There’s a good chance that your favorite glass of red contains arsenic levels above the U.S. EPA allowance for drinking water. But you may not need to freak out.
The researchers tested 65 different wines from California, Washington, New York, and Oregon. All had organic arsenic levels at or above the EPA limits. [Author Note: The press release for this study says that all but one exceeded EPA standards for arsenic, but the study abstract says that all 65 wines did.]
Some were right at the 10 parts per billion (ppb) that the EPA sets for water, while others were as high as 76 ppb. The average was 24 ppb. Researchers also looked at lead levels in these wines, and while more than half contained lead, only some of the wines from New York had lead levels exceeding drinking water standards
Why You Shouldn’t Panic About Arsenic in Wine
There are two reasons that arsenic in wine is not great news but also not freakout-worthy news.
1. The arsenic in wine is naturally occurring, organic arsenic. The arsenic that’s used as a poison is inorganic arsenic. Organic arsenic is certainly not great, but it’s not nearly as toxic as inorganic arsenic. Like with apple juice, the arsenic in wine is naturally occurring. Rainy and windy weather erodes arsenic-containing rocks, getting arsenic into the soil. Grapes then absorb that arsenic from the soil.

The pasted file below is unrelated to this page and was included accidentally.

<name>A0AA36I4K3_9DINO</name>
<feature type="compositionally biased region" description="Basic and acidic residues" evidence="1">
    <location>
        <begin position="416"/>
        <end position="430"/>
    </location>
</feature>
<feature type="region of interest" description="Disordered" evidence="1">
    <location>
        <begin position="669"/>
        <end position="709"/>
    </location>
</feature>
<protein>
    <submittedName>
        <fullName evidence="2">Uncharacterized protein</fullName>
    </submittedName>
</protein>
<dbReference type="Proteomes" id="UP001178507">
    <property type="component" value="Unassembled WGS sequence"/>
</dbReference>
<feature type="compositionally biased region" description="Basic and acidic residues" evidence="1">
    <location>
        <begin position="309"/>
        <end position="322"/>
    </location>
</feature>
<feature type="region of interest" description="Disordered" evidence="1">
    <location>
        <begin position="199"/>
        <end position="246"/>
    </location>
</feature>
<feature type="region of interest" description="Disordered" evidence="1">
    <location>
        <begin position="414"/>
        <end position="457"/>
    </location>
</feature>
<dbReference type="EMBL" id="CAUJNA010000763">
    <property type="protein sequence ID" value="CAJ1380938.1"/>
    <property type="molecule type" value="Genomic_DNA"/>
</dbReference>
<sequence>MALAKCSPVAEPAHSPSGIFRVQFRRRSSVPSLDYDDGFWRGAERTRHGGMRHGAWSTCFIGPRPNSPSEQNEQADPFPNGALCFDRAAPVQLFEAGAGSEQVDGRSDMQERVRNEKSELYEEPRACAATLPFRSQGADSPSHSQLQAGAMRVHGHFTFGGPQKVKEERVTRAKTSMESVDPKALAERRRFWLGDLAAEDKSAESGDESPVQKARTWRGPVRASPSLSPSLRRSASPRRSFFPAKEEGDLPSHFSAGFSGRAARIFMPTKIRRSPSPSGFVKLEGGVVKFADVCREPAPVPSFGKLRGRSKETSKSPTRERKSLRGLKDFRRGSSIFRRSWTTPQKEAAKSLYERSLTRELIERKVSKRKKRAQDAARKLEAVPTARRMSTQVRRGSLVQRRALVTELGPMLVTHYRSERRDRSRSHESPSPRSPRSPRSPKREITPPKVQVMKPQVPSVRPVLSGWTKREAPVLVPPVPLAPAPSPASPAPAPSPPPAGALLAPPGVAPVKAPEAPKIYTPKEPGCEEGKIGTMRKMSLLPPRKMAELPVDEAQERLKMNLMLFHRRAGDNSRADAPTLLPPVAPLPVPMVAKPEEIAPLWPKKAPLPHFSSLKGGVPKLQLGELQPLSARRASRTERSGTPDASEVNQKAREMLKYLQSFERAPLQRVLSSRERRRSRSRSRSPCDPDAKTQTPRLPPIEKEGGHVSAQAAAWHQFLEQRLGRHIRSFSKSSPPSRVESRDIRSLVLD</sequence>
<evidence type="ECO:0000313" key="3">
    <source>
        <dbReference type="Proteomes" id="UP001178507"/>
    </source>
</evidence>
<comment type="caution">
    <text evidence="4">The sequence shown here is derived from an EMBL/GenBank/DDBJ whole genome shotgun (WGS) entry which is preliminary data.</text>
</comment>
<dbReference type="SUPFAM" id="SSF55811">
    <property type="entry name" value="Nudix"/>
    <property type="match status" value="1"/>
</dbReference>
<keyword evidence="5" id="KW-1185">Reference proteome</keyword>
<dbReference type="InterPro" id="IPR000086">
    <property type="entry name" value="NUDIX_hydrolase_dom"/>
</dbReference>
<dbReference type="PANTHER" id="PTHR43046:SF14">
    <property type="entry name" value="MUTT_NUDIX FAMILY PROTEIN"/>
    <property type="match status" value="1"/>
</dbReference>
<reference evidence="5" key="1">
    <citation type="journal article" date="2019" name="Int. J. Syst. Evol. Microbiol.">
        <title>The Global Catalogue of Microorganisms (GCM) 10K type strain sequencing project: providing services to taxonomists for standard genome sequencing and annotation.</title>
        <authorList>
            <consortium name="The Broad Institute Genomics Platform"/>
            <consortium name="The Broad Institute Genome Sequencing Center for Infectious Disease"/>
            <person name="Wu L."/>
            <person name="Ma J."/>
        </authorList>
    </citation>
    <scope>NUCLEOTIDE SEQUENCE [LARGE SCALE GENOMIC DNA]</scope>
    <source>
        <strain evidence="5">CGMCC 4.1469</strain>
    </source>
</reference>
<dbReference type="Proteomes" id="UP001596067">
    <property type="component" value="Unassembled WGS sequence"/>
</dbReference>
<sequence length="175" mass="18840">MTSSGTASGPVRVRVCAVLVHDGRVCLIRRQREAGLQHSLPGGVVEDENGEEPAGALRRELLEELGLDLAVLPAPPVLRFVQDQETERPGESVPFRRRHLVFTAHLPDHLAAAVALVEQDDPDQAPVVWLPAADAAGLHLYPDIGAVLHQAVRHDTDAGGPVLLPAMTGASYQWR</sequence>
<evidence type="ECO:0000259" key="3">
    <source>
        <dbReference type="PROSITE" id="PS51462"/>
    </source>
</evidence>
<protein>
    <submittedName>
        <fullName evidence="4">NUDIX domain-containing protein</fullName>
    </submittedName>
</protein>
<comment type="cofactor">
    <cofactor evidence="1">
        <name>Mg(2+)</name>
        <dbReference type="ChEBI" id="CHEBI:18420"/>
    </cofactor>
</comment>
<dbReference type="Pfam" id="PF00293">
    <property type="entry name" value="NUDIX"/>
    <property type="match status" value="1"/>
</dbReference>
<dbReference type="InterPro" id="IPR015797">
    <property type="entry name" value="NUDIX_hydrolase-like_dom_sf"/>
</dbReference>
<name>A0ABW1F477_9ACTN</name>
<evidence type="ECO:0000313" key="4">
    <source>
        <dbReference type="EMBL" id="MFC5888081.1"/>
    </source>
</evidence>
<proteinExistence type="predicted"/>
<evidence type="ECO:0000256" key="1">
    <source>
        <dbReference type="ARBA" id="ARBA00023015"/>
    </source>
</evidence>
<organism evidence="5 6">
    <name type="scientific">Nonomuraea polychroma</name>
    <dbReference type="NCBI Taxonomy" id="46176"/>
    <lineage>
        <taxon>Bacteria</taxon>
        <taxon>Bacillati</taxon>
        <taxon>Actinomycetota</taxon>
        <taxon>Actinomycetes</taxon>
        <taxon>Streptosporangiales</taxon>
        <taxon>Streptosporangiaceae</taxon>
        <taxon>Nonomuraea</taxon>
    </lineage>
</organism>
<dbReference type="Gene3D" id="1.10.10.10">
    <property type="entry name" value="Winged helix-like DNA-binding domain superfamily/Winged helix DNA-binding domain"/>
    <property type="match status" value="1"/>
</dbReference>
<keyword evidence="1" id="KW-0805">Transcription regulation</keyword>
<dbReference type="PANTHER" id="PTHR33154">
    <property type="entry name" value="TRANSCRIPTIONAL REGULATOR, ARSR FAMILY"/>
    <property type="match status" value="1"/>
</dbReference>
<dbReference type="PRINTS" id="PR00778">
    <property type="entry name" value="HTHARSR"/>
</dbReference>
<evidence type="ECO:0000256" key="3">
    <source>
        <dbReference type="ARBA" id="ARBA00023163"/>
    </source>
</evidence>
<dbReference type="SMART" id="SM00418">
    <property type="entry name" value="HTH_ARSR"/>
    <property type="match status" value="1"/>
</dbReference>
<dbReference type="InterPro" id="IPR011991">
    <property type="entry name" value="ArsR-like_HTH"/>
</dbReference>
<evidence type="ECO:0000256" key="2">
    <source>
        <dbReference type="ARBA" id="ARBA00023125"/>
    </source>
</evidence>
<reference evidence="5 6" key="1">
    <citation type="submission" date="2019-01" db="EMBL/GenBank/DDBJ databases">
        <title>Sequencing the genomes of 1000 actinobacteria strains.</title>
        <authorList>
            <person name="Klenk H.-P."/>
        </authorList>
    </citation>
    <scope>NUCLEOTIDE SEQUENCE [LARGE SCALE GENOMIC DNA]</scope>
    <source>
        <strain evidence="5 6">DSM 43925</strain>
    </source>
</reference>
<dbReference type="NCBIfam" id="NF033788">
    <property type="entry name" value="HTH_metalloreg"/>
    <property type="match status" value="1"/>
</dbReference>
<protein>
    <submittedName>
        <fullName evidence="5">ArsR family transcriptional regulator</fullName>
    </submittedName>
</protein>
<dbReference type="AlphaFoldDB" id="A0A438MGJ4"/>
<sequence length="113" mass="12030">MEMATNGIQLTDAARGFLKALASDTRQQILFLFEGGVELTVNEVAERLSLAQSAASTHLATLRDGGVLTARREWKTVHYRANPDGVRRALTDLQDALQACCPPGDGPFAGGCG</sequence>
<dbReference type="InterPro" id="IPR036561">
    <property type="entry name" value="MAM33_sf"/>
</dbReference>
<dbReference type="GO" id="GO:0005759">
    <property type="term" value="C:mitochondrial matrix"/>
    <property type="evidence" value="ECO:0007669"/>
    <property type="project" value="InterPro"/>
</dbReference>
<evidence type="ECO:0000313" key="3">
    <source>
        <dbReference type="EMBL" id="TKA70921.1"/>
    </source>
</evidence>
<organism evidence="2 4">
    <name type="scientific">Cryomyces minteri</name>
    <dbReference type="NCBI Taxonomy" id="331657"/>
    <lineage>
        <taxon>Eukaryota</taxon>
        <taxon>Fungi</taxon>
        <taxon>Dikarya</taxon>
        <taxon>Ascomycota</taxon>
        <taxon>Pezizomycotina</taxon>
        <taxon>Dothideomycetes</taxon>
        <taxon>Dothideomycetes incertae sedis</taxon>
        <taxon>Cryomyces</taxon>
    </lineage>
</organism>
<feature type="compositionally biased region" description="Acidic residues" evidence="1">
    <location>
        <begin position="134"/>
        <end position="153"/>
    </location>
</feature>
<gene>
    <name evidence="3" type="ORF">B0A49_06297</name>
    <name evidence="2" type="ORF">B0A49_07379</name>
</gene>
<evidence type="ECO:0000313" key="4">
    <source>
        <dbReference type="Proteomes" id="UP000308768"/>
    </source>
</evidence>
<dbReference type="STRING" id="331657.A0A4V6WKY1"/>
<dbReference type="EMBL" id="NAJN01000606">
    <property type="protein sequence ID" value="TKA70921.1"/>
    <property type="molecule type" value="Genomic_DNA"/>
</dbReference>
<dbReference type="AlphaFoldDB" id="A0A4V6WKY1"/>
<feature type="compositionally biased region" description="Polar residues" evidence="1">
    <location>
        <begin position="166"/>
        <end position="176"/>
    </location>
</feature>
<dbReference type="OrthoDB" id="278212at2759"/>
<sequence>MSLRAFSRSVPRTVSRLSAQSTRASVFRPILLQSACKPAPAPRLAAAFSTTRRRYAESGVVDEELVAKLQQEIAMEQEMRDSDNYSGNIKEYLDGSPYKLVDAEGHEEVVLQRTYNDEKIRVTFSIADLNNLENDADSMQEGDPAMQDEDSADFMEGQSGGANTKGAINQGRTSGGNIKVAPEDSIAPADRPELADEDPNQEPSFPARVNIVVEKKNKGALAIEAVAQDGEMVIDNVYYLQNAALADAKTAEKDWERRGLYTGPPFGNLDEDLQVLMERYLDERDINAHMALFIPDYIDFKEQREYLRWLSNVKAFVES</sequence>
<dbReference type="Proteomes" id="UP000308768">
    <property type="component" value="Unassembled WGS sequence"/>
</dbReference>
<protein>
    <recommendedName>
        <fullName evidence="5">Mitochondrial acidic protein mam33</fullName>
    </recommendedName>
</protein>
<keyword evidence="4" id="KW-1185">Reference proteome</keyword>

2. You have to look at your whole diet. Wine isn’t the only dietary source of arsenic. Other arsenic-heavy foods include: seafood, dairy, rice, apple juice, and meat. If you don’t eat a lot of those foods, a glass of wine isn’t going to poison you, according to a companion study to the wine study.
Here in the U.S. there are no arsenic limits in wine, which is why the study uses EPA drinking water limits. Canada and the European Union both do have limits. In Canada it’s 100 ppb and it’s 200 ppb in the E.U. The American wines tested were well within even Canada’s more conservative limits.
Which wines had the most arsenic?
If you do eat a lot of foods containing arsenic, you may want to avoid wines that are heavier in this compound. The chart below breaks down arsenic levels in wine by American wine-growing region. The region makes a difference, because arsenic levels in soil are impacted by geology.
Study author Denise Wilson explained, “There were no statistical differences among Washington, New York and California. The only star in the story is Oregon, where arsenic concentrations were particularly low.” Researchers also found that American wines have higher arsenic levels that European wines, which they again think comes down to geology.